If you're spending the same amount of time in another country as you are in the US, the travel back and forth can be time consuming, especially when you have to deal with visa applications and other traveler documents. When your time will be divided this way for the foreseeable future, such as is if you're launching and running companies in both places, you might want to consider applying for dual citizenship. It grants you citizenship status in the other country without having to give up your citizenship in the US. Here's a look at some of the things you should know before deciding.
It Gives You More Travel Flexibility
Having dual citizenship will make it easier to travel between the two countries. You won't have to complete a visa application or obtain any other legal approval to travel to or from the other country. It does, however, mean that you will have to carry dual passports. You'll have to make sure that you exit the country on the same passport that you traveled in with every time, and one country may not be able to access the passport information from the other. Give careful thought to the accessibility of your passport when choosing which one to travel on.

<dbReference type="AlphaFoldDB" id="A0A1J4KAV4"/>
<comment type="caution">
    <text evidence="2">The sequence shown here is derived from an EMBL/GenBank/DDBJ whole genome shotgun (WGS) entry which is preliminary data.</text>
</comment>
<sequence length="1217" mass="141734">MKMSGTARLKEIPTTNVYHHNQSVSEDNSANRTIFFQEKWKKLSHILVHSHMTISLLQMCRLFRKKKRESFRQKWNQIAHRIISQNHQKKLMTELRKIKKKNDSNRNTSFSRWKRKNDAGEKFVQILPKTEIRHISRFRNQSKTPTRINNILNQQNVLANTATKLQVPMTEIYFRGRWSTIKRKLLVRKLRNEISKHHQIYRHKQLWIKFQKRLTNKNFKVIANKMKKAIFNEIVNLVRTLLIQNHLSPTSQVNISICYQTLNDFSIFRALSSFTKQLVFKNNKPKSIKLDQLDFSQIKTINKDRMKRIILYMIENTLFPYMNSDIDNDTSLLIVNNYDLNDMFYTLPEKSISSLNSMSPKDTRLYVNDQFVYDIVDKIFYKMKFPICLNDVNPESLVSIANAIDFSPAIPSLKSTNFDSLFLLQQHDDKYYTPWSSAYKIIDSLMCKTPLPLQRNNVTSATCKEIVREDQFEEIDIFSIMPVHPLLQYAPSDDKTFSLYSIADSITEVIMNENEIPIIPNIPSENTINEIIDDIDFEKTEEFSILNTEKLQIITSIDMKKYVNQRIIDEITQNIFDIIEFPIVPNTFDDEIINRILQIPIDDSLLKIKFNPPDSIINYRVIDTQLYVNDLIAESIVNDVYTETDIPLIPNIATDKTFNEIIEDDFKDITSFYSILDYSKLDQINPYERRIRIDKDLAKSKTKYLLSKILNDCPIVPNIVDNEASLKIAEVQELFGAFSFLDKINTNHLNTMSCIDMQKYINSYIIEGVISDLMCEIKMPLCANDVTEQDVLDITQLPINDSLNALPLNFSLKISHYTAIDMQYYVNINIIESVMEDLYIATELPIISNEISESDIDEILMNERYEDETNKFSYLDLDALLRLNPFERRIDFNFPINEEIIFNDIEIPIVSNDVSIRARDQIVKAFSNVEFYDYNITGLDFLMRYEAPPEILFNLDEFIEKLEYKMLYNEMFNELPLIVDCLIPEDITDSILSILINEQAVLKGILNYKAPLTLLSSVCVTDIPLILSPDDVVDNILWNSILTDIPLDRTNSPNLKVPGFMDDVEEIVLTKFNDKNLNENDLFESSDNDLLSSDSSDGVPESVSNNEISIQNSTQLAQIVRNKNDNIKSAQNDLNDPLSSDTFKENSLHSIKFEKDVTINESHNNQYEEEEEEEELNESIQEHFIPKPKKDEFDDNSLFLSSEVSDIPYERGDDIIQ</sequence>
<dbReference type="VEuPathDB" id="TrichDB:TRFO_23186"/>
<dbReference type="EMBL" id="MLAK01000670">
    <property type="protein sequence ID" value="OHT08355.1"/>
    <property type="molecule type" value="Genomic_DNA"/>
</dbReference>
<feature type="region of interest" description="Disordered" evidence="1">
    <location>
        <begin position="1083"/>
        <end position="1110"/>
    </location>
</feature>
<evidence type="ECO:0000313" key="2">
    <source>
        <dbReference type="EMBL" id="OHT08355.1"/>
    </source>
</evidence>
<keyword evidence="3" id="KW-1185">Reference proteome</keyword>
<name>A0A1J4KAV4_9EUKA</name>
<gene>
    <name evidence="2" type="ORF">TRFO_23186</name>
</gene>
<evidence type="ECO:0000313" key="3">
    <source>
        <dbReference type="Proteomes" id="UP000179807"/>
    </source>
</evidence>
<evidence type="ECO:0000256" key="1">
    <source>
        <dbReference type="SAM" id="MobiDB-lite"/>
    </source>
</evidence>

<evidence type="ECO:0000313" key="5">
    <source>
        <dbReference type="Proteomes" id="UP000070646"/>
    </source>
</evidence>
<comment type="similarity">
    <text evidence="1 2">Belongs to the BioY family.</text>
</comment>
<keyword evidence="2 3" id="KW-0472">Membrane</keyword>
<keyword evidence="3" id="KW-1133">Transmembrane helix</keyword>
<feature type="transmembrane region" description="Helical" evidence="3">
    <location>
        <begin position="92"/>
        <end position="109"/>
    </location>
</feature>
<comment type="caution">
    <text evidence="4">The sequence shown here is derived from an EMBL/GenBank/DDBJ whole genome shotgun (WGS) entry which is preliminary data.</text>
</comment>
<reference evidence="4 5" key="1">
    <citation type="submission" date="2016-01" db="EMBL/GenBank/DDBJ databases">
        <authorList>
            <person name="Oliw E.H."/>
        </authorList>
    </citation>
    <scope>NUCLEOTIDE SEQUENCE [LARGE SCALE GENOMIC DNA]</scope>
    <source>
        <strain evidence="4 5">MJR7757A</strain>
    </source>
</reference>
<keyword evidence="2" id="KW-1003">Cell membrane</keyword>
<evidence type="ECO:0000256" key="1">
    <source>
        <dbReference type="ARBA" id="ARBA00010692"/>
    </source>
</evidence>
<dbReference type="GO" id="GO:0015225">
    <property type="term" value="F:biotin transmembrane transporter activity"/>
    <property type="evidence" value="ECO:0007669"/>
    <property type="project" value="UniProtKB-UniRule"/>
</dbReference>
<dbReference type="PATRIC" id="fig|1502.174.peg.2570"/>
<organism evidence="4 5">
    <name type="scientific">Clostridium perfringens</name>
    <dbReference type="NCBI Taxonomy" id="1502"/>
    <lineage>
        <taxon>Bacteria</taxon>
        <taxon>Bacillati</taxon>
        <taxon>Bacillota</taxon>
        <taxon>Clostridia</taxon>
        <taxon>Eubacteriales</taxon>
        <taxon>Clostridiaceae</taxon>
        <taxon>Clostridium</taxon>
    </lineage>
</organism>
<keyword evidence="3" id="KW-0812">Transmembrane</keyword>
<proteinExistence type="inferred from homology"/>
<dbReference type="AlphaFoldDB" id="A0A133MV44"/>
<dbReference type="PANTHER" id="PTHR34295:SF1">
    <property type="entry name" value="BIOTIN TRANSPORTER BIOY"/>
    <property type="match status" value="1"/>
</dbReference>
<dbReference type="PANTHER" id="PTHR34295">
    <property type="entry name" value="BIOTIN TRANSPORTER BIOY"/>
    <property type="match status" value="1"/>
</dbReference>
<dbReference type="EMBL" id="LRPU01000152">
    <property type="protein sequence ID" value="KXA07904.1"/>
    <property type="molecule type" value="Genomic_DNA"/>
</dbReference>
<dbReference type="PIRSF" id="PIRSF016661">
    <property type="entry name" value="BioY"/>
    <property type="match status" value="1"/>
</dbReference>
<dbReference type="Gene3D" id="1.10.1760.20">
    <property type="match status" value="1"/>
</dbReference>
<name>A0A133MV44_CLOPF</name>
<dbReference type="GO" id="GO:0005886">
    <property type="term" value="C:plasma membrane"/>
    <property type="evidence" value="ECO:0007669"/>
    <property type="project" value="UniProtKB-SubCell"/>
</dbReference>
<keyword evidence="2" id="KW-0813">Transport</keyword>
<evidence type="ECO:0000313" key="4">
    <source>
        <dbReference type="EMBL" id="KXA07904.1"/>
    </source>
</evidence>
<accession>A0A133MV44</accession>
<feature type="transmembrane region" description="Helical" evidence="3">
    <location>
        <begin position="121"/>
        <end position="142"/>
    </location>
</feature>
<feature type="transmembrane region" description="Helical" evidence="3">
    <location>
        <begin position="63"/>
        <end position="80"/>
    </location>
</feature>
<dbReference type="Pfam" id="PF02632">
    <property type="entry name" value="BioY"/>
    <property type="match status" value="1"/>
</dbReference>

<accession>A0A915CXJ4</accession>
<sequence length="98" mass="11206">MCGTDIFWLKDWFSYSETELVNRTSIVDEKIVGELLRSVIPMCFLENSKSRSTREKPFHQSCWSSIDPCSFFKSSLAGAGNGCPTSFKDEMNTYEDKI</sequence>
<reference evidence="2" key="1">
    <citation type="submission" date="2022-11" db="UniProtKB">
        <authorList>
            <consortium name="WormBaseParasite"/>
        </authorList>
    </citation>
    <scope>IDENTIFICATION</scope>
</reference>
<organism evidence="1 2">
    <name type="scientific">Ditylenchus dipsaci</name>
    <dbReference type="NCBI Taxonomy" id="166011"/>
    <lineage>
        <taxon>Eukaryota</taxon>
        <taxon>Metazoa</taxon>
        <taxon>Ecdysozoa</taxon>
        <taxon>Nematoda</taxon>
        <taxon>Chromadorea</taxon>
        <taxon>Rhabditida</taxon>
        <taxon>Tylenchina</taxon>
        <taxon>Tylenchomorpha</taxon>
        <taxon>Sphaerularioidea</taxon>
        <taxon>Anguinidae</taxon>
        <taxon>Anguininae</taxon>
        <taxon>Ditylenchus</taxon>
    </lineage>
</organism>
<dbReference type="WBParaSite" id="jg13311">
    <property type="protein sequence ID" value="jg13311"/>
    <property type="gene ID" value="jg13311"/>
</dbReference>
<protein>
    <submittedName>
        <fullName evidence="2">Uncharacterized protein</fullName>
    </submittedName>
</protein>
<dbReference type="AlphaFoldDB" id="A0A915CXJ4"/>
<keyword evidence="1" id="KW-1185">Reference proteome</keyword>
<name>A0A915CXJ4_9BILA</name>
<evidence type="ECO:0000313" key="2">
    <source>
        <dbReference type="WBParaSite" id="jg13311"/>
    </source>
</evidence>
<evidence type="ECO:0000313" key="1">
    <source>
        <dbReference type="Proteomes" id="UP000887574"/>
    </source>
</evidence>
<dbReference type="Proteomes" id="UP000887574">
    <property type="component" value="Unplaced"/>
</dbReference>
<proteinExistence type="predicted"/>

It May Permit Easier Property Purchase
In some countries, you cannot purchase property unless you are a citizen. This may mean being unable to buy a house even if you're in the country extensively and will be for the next 20 years. Becoming a dual citizen would permit you the status required to buy property in the country. It is important to note, though, that property ownership often leaves you subject to the local jurisdiction's tax laws. That may lead to paying taxes in both countries if you hold dual citizenship and property in both places.
It Might Simplify Your Work Situation
In some countries, you cannot legally work in the country if you are not a citizen or you don't have property and a work permit. If you own a business with offices in a country like this as well as the US, you might have to obtain dual citizenship to be able to travel to and work out of that regional office.
It Grants You More Rights to Access Benefits
As a dual citizen, you'll typically be granted all of the same rights of any other citizen in the country. This means that you'll have easier access to things like medical care, state benefits and even voting rights. If you're a dual citizen working with the government, you should even have access to a government pension.
Although some countries don't permit dual citizenship, many do allow it. If you're thinking about applying for dual citizenship status in another country, talk with an immigration attorney like Carmen DiAmore-Siah Attorney At Law right away. He or she can help you explore the requirements and develop a path to move forward.